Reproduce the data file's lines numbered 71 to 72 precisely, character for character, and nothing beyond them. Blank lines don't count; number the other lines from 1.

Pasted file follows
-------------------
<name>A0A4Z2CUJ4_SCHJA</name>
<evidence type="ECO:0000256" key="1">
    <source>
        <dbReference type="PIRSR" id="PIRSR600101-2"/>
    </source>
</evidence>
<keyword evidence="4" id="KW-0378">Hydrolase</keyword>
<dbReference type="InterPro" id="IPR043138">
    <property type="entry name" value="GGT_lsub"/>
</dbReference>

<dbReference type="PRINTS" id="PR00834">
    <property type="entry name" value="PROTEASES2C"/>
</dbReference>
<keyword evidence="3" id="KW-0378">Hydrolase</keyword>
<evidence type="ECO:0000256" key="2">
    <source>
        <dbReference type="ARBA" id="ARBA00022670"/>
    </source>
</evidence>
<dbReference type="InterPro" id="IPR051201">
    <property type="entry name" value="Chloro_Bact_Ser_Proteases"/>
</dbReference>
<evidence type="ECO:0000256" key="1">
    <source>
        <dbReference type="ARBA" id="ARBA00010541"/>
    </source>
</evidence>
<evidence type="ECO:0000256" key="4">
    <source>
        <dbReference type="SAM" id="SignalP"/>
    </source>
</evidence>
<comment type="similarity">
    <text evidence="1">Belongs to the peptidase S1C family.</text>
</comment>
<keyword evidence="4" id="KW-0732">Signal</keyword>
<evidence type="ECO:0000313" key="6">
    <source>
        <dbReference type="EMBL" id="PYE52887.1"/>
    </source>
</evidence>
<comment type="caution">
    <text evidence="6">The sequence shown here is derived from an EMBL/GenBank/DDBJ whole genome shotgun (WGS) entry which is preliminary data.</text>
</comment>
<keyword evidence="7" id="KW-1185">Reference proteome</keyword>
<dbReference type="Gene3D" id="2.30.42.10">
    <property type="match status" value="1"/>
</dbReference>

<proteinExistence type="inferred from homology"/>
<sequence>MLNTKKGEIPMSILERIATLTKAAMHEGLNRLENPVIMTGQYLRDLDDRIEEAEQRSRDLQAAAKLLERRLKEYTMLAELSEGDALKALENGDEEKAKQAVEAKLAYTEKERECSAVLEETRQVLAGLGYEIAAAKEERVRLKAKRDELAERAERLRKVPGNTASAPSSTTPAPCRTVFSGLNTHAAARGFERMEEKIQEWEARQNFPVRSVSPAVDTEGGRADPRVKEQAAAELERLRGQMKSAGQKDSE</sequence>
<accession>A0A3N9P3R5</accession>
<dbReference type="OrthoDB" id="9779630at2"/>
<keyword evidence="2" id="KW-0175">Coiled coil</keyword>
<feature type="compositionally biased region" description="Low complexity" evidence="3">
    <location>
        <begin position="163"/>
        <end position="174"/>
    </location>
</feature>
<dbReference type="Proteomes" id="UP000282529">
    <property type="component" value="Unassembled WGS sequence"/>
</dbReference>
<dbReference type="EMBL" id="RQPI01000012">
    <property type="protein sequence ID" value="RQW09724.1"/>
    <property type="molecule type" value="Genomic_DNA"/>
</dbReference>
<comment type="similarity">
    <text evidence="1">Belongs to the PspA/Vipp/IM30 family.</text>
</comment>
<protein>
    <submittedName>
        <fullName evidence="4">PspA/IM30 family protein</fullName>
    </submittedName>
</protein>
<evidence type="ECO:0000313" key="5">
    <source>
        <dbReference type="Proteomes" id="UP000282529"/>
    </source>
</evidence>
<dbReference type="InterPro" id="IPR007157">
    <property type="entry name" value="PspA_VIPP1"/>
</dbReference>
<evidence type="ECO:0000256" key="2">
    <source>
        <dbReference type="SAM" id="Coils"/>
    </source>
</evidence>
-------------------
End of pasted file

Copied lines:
    <submittedName>
        <fullName evidence="4">PspA/IM30 family protein</fullName>